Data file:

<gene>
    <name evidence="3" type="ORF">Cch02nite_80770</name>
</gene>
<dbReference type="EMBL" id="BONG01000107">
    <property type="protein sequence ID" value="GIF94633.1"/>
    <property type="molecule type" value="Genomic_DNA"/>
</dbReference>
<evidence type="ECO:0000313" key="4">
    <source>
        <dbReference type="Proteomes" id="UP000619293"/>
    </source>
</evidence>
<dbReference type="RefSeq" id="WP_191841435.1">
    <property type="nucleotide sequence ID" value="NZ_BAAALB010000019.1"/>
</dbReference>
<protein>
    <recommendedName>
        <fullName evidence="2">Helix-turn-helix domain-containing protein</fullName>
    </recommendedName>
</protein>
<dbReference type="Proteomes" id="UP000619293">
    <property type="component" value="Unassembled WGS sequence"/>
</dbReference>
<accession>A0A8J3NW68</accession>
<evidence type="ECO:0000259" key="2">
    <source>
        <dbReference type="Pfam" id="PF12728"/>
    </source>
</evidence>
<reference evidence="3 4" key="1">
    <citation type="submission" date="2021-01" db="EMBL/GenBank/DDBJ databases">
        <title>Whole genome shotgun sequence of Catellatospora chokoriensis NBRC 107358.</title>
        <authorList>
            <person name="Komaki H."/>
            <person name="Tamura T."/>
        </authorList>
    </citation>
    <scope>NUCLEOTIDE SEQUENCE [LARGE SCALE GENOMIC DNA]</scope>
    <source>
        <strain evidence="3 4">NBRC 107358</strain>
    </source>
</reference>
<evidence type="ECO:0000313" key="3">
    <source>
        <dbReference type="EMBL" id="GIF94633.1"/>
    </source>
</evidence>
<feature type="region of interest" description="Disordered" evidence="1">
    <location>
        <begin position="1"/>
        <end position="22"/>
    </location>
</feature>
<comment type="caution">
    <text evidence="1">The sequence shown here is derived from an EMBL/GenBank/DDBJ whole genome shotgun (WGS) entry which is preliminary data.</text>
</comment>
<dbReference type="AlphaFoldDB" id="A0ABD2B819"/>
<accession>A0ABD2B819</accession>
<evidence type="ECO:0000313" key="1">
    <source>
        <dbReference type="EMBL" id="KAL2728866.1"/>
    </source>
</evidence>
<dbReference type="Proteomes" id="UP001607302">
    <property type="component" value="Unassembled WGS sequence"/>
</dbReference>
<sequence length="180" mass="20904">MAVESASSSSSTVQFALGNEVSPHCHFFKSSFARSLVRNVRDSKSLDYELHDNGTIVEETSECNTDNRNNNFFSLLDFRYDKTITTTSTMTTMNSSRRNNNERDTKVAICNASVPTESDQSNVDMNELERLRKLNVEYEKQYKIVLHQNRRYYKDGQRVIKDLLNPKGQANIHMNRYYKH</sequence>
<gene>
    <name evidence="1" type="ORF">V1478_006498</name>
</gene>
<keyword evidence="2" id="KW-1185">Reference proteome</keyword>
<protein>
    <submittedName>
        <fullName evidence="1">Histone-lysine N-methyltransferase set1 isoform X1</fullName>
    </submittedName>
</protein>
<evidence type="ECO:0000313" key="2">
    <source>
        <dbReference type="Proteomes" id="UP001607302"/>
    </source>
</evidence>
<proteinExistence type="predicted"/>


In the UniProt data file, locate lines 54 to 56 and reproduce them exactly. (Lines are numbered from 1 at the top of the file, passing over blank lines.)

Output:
<comment type="caution">
    <text evidence="1">The sequence shown here is derived from an EMBL/GenBank/DDBJ whole genome shotgun (WGS) entry which is preliminary data.</text>
</comment>